View Full Version : wiring two switches for a gas fireplace

12-07-2008, 06:07 PM
I just installed a gas fireplace. My hope is to be able to have 2 separate locations for on/off switching as far as the pilot/starter, essentially just a three-way circuit, except that the unit doesn't seem to be wired for that sort of situation. Inside the unit is a complex wiring harness, but the connection for the low-voltage is simple enough. As a trial I connected a 50 foot run of 14G 3-wire to the harness and there's no problem turning it on or off. I'm just not sure how I can connect another switch for a different location. The only wires coming off the harness are a white and a red - the unit came with a ten foot strand of 16 or 18G (something really fragile) wire already connected to the harness, so I just clipped them and connected the 14G, thinking a thicker wire might allow for a longer run and less voltage drop.

Unlike a typical 3-way circuit, the fireplace unit has a separate 110 connection that doesn't seem to have any way of connecting through the 3-way switches.

Any help or insight appreciated.

Speedy Petey
12-07-2008, 06:29 PM
Those fireplaces do not use 120v for the control. They use a millivolt control off a thermocouple off the gas valve. You do not need (or want) #14 wiring for this. You will regret it and I would not want to stress the terminals with such big wire. You can/should use 18/2 thermostat wire.

You can wire the two switches in parallel so that either switch will turn on the valve. Thing is both switches will have to be off for it to be off. I can't see this as a problem though.

The 120v receptacle (if it is even wired) in the unit is for an optional blower unit.

12-07-2008, 07:06 PM
speedy petey -

Thanks. So there's truly no way to have 2 fully separate switches for this thing? I was hoping to have something at the unit and another at the entrance to the room.

Also, is it then the case that I will need to periodically detach the face of the unit and replace the 2 D batteries?

12-07-2008, 07:29 PM
Certainly there's a way to hook up two switches so either one will turn it on or off. the logic is the same as a 3-way light circuit.

Speedy Petey
12-07-2008, 07:33 PM
Like Jim says, you sure can wire it like a typical 3-way if you want to.

12-07-2008, 07:46 PM
Just use two 3-way switches which work like this...
(And of course you would not be connecting this to house power or a light, but to your fireplace wiring instead.)


12-07-2008, 07:48 PM
It's heartening to hear I may not be out of options.

However, the times I've wired three or four way circuits, I typically have one end of the circuit on the load and the other connected to the power and the traveler wires between. In this case, with only two available wires to connect off of, I'm not getting where the specific wires would attach between the switches.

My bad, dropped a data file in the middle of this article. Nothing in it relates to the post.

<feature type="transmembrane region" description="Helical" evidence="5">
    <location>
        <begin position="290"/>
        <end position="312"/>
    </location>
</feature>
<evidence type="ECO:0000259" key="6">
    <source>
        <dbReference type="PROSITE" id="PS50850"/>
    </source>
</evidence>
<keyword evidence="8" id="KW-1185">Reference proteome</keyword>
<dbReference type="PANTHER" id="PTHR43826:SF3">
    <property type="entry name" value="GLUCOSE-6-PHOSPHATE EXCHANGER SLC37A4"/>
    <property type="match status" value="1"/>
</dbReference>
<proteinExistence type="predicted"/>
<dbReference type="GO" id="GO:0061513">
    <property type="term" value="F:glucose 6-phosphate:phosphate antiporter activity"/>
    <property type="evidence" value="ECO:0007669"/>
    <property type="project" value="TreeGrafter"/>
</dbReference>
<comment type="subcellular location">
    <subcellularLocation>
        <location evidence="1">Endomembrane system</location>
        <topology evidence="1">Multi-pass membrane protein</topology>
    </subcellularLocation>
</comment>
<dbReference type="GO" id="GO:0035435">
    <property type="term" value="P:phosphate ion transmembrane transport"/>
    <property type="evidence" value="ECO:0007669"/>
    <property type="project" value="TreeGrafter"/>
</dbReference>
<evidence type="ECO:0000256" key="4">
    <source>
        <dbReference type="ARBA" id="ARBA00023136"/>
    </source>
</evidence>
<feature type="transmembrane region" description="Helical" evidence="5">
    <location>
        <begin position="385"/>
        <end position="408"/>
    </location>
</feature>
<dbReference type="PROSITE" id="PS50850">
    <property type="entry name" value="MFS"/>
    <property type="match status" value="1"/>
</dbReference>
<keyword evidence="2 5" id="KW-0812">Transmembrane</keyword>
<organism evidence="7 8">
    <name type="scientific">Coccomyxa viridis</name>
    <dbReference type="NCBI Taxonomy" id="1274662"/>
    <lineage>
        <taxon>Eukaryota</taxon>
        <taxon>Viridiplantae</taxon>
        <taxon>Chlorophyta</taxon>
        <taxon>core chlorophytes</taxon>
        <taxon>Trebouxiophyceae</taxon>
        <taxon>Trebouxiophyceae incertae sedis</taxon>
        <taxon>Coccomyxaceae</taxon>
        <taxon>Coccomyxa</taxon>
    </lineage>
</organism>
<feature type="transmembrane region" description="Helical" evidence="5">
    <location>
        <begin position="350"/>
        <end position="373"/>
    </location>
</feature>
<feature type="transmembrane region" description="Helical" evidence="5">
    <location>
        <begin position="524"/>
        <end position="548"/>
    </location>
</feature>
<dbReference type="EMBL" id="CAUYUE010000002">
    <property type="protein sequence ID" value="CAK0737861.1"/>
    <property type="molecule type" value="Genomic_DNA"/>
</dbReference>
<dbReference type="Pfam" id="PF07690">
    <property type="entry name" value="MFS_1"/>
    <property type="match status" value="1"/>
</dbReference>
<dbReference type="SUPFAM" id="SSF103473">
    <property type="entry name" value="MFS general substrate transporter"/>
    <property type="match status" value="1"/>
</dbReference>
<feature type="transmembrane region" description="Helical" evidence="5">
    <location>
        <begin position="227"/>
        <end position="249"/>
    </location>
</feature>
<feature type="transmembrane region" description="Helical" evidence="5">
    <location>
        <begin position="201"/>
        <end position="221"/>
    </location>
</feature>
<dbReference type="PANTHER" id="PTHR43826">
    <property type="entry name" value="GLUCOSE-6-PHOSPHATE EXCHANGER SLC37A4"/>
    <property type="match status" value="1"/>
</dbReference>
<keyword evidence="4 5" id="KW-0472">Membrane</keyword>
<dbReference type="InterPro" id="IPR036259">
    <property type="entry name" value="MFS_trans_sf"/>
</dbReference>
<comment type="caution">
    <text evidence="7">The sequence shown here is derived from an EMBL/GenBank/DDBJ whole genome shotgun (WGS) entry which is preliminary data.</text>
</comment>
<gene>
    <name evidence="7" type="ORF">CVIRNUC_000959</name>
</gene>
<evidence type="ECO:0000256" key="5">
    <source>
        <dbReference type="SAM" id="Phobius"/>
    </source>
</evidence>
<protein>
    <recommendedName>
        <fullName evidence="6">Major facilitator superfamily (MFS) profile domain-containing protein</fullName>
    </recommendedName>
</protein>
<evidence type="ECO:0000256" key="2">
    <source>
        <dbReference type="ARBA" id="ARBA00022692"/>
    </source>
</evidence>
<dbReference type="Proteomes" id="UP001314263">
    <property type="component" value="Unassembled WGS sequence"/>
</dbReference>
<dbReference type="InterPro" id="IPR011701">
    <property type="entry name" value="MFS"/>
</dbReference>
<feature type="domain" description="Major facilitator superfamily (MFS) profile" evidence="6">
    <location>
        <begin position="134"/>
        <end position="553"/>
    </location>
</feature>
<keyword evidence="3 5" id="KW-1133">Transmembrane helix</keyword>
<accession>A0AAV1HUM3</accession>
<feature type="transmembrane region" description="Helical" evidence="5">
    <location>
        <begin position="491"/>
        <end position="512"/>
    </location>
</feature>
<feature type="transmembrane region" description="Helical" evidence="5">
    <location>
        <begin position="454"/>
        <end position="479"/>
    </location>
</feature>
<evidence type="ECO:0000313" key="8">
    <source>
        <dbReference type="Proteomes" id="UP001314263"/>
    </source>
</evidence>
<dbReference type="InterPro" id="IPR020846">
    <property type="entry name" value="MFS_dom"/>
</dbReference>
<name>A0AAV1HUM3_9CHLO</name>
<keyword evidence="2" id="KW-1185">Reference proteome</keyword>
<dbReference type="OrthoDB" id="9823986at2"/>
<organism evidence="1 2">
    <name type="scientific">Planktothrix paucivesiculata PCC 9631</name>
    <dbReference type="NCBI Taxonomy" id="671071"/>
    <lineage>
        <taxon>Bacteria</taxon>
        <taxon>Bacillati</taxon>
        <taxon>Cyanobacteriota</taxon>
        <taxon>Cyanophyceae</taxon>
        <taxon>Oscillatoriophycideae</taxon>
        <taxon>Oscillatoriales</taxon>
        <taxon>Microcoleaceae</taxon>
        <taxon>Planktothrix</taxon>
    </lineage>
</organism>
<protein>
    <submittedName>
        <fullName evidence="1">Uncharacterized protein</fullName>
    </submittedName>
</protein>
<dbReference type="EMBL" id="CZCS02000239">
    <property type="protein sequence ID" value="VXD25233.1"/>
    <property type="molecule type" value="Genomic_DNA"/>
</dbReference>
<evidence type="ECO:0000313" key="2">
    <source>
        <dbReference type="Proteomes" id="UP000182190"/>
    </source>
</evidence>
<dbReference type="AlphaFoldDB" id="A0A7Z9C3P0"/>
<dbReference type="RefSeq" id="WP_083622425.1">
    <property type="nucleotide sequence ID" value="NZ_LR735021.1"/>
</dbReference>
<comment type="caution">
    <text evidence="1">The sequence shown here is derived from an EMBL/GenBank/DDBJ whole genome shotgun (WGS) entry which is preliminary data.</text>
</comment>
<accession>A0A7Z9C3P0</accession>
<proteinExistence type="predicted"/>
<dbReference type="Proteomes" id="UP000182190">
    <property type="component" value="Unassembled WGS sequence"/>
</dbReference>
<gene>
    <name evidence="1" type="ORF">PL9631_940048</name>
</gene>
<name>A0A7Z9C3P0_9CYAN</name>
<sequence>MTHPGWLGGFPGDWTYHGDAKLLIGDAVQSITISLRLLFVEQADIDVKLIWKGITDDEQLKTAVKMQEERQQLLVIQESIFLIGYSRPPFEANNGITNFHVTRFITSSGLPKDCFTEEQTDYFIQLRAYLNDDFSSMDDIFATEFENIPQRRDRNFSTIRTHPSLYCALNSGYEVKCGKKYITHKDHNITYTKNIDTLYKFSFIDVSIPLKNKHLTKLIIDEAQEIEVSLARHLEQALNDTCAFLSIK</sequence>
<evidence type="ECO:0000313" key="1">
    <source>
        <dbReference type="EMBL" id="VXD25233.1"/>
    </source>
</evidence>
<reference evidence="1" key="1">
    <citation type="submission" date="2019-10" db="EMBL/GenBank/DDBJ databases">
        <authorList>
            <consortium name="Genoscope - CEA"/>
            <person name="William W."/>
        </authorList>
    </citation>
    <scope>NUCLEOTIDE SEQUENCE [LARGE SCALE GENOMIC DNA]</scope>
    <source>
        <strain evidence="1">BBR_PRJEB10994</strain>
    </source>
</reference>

As an example, I took a few feet of my 14/3 and connected the red and white to the red and white in the firebox and then connected the red and white on the other end to a 3 way switch, worked perfectly. I took another three way switch and tried to connect it to the first switch with another run of wire, but I can't sort out the specific wire attachments for them to work independently.


12-07-2008, 08:00 PM
Billy Bob,

Thanks. But in this scenario, the 2 D batteries (i.e. the Power Supply in your schematic) are wired into the harness somehow, which then spits out the red and white wires that I'm connected to, and from there I'm wiring the two 3-way switches in sequence and trying to connect the wires so they work independently. I may be missing something simple here, but it almost sounds as though I should detach the D batteries and use them at the start of my switching run, if that makes sense.

12-08-2008, 06:41 AM
The only wires coming off the harness are a white and a red - the unit came with a ten foot strand of 16 or 18G (something really fragile) wire already connected to the harness, so I just clipped them and connected the 14G, thinking a thicker wire might allow for a longer run and less voltage drop.

On the back of the three way switches is the word “common”

This screw will get one of the wires coming from harness (the red and white). In other words one switch will get the red and the other switch will get the white. It doesn’t matter which switch gets which wire (the red and white)

When you come into the first switch box with the conductors from the harness take one of the conductors from the harness and connect it to the common screw of that switch. Connect the other conductor to one of the conductors of the three conductor and send it down to the other switch (the conductor you choose is up to you) and land it on the common screw of that switch.

Now there will be two conductors left in each box. These will go on the two screws left on each switch and it doesn’t matter which one goes on which screw.

12-08-2008, 07:52 AM
jw - thank-you. I will try this tonight.

12-08-2008, 08:56 AM
If you could post pictures of all the wiring in the gas fireplace, that would help.

If you could say the exact brand and model of the fireplace, that would help.

Then if you could draw a diagram of where you want to place the two switches in your living room, then we could describe to you what would need to be done with the wiring.

If you could take pictures or the walls or where the switches will go, then we might have suggestions on how to run the wires.

12-11-2008, 12:48 PM
I got it working - thank-you all for your help. Wouldn't have thought it possible otherwise.